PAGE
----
Reckless Parents; Strong Kids
“If they were in France, Mr. Sweeney would deserve to have his children taken away,” stated the mayor of a small French alpine village in Le Figaro. a French online magazine.
The headlines all over the world painted a picture of me as a reckless, publicity seeking, egomaniac American. This shitstorm came after my two oldest children – then age 9 and 11 – were swept across the “Couloir de la Mort” on France’s highest mountain – Mt. Blanc. Kids in the corridor of death? A recipe for disaster, right?
Not exactly. The truth is a bit different than the headlines suggested.
The climb up Mt. Blanc’s normal route according to the Petzl Foundation, has roughly the same risk as driving in France. It’s not a reckless activity, and like getting in a car, it’s not completely without risk either. (See Petzl’s analysis at the end of this blog).
My friend and occasional climbing partner (who was with us) is one of the most experienced mountain guides in the world with 14 Everest Summits to his credit. We had a second guide also helping us. I’ve been climbing for almost 30 years, and my kids and I trained extensively for that climb.
My son PJ came up with the idea when we moved them to Chamonix, and I was thrilled when he asked if he could do it.
The “avalanche” was sliding snow perhaps four or five inches deep that rolled over my boots but swept the kids off their feet. Because we used proper safety techniques and equipment, the kids were in very little danger. But it was scary, no doubt.
But this isn’t about the risk – it’s about the backlash and the knee-jerk reaction that doing something unique, risky or different with your children can cause. Many of my friends have met with the same reaction; Joe DeSena who started Spartan Races now holds a kids Death Race at his farm in Vermont. People call him crazy.
It’s hard for many parents to hear the backlash, but that’s exactly why parents must have the courage to follow their own path.
Why all the controversy?
The real story here is the proliferation of bull-dozer parenting – the idea that parents should plow the smoothest life possible for their kids. This removal of stress and difficulty, often called helicopter parenting, emerged as affluence in the US grew. Naturally, parents and educators wanted to protect children from every harm they could. What they failed to realize is too much protection is just as bad as too little.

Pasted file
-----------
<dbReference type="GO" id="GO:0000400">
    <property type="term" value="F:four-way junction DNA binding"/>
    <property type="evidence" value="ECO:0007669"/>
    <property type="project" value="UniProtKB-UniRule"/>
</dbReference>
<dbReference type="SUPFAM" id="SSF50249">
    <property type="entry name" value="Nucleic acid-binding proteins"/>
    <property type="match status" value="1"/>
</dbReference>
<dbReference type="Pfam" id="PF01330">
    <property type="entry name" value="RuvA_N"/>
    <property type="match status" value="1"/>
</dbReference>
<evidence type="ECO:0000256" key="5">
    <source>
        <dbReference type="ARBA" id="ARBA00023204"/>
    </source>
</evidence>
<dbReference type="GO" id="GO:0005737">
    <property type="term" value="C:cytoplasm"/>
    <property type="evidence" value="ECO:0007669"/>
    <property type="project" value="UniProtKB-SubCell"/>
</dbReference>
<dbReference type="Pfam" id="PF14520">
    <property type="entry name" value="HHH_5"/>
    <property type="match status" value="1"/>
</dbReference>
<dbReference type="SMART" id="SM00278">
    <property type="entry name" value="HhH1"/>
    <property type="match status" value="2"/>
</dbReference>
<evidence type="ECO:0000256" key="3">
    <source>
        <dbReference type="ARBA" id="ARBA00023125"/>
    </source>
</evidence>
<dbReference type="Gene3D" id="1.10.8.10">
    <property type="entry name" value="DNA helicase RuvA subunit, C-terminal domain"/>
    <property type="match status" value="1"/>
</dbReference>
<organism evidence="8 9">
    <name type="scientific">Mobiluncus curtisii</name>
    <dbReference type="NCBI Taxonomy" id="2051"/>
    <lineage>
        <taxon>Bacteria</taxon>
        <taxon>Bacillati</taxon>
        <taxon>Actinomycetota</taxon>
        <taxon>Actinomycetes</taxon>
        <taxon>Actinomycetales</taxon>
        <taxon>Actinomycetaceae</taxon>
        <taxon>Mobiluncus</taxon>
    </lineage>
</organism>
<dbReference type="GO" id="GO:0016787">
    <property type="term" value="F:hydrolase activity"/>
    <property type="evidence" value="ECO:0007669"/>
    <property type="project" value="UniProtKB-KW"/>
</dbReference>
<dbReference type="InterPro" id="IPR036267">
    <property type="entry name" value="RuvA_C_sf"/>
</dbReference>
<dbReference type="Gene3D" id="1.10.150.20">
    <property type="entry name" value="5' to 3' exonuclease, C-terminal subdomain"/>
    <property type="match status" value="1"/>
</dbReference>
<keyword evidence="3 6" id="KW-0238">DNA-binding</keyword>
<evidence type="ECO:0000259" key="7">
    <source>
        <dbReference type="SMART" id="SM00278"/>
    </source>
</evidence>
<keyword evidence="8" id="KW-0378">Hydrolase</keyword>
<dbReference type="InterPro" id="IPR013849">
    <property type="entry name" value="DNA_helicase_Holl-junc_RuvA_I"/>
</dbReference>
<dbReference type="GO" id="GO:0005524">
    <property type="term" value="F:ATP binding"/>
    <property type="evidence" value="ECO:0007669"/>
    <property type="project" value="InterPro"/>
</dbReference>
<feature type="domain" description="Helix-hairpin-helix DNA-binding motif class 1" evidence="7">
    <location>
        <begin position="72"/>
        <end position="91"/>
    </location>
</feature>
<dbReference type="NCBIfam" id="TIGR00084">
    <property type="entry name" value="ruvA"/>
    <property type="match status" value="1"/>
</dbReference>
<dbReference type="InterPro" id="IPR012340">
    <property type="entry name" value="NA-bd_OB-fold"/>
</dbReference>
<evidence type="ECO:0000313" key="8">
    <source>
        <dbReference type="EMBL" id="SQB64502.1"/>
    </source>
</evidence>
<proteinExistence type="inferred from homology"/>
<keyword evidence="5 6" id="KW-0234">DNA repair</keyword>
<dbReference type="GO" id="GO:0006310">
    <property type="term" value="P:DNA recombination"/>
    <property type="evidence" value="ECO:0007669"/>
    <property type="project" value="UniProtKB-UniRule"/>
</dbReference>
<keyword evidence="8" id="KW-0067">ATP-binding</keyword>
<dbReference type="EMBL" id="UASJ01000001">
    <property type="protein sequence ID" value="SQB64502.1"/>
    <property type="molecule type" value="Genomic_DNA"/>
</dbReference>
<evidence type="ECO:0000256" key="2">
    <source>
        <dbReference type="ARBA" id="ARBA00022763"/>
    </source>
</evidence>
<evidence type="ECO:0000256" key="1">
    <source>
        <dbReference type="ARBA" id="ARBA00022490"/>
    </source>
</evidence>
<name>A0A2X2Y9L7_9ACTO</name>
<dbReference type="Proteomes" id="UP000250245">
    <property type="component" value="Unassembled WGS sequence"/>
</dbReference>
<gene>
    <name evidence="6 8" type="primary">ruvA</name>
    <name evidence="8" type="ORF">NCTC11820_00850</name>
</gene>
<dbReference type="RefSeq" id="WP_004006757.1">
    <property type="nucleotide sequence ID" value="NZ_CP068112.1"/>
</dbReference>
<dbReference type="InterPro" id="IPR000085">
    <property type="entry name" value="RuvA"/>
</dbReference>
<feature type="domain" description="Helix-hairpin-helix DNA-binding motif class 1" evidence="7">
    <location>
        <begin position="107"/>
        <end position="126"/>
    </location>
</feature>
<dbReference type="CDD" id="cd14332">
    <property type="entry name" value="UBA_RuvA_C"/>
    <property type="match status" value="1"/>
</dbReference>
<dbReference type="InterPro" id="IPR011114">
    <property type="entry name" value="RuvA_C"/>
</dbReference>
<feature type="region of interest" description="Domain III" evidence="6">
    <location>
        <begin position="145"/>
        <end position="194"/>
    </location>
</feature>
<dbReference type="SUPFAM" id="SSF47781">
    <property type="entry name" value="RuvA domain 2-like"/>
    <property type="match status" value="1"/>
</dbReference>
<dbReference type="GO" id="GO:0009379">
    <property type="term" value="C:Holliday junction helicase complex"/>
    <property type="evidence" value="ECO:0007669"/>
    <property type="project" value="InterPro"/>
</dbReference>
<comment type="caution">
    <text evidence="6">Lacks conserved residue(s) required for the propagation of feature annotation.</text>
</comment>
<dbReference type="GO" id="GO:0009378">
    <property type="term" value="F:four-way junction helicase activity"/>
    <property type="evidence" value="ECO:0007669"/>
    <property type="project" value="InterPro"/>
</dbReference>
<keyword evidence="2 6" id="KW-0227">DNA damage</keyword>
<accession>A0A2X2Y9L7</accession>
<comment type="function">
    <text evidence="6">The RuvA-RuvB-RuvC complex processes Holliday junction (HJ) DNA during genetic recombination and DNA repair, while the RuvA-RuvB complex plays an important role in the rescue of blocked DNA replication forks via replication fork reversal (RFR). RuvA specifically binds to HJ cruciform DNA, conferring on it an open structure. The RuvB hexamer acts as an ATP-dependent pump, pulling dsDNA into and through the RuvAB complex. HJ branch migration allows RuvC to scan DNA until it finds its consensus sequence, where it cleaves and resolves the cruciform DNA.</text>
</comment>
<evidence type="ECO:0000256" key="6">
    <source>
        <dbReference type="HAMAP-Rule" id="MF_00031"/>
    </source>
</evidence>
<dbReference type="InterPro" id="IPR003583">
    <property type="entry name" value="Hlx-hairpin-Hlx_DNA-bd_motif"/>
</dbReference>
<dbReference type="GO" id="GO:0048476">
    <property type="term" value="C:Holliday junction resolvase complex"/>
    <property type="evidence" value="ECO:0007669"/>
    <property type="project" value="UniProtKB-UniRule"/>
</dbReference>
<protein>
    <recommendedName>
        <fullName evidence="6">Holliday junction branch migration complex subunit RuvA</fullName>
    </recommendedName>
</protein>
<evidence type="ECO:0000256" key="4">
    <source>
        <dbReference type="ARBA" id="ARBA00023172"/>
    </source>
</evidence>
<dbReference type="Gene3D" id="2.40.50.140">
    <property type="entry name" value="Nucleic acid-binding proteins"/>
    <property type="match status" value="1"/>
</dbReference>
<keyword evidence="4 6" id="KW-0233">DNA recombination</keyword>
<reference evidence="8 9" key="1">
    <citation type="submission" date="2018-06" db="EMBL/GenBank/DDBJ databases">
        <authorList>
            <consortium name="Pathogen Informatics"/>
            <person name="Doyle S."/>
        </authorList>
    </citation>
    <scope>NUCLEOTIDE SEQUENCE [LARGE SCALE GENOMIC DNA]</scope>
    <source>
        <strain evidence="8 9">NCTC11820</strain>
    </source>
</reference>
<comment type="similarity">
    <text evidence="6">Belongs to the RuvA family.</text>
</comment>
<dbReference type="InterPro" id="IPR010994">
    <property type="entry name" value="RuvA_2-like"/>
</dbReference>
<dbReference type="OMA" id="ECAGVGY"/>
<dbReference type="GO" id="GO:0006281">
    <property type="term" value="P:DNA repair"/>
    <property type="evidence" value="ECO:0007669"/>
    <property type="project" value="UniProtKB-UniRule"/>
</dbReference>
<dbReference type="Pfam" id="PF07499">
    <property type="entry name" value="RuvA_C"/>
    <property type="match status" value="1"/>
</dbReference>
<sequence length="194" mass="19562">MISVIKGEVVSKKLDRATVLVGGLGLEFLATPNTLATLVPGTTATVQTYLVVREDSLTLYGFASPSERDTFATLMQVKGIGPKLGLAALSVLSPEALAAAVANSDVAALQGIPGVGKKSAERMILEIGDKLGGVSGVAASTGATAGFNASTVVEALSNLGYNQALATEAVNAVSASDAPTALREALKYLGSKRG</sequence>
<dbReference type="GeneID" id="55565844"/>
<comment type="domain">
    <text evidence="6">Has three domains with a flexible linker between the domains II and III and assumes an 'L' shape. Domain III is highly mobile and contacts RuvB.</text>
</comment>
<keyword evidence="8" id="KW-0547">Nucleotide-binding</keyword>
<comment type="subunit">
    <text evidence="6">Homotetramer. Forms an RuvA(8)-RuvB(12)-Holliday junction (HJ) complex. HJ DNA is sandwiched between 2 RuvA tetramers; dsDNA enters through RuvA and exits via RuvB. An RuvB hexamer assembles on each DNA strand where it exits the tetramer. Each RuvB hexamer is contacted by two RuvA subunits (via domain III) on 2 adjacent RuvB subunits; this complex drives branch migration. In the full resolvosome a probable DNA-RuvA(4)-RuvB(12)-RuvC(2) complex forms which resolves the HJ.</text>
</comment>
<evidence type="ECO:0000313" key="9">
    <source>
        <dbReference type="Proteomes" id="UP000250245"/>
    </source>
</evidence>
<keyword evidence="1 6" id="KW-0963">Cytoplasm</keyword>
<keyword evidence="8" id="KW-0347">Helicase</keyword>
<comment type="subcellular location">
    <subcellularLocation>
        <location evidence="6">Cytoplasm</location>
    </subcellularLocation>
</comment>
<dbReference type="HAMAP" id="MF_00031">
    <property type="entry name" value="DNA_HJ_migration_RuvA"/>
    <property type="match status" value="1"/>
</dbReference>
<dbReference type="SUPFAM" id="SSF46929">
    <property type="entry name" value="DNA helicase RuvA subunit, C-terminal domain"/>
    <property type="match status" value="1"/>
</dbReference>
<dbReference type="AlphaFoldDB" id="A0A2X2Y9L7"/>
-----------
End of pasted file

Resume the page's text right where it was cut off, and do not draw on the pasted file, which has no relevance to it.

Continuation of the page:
What over-protecting our children has done over the past 25 years has resulted in the highest incidence of anxiety and phobias ever recorded. Suicide rates, especially among boys, are up over 300%. Many caregivers robbed children of a critical developmental experience that teaches empowerment, independence and confidence.
Kids need an adventure education, even if you don’t live in the mountains.
They need to learn independence in decision making, they need to learn risk taking, and most importantly they need to learn that they control how they feel, act and see the world. They have to learn by trial and error. That’s how they develop critical connection in the brain.
There’s a method of parenting I’ve used for the past 10 years that enables those connections to develop. It’s what you should use if you want confident, happy and positive kids.
All three of my kids are thriving with this parenting style, but let’s look at my oldest. My daughter is 17 years old and very happy. She has a great group of friends and does some awesome adventures with me every year. She’s rock climbed, skied and adventured globally since she was four years old. She just scored 99.2% in her college entrance exams and has her choice of great college opportunities.
How did this parenting style help her get there?
She learned the value of hard work, she learned how to deal with pressure, she practiced (a lot) to get good at things she thought would benefit her, she sought out help and listened with curiosity to advice. All the characteristics that make up a great adventurer or explorer or traveler and all the things that make a great leader can be taught in your back yard, city streets, or country roads.
If you employ the right parenting style, you can help your children build critical connections in their brain to their courage center and decision making areas.